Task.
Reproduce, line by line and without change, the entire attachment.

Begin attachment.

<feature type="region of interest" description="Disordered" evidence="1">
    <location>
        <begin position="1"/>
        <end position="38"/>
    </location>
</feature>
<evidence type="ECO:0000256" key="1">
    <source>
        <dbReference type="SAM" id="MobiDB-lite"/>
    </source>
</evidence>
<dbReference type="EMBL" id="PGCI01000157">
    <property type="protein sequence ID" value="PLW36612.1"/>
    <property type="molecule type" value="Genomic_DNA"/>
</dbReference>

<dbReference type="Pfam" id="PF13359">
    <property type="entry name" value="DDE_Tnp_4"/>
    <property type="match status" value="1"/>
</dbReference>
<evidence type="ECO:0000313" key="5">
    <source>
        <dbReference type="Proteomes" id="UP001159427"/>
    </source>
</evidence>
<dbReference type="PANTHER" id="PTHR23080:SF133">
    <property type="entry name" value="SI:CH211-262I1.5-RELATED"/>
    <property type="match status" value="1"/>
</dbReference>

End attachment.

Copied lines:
<feature type="region of interest" description="Disordered" evidence="1">
    <location>
        <begin position="1"/>
        <end position="38"/>
    </location>
</feature>
<evidence type="ECO:0000256" key="1">
    <source>
        <dbReference type="SAM" id="MobiDB-lite"/>
    </source>
</evidence>
<dbReference type="EMBL" id="PGCI01000157">
    <property type="protein sequence ID" value="PLW36612.1"/>
    <property type="molecule type" value="Genomic_DNA"/>
</dbReference>

<dbReference type="Pfam" id="PF13359">
    <property type="entry name" value="DDE_Tnp_4"/>
    <property type="match status" value="1"/>
</dbReference>
<evidence type="ECO:0000313" key="5">
    <source>
        <dbReference type="Proteomes" id="UP001159427"/>
    </source>
</evidence>
<dbReference type="PANTHER" id="PTHR23080:SF133">
    <property type="entry name" value="SI:CH211-262I1.5-RELATED"/>
    <property type="match status" value="1"/>
</dbReference>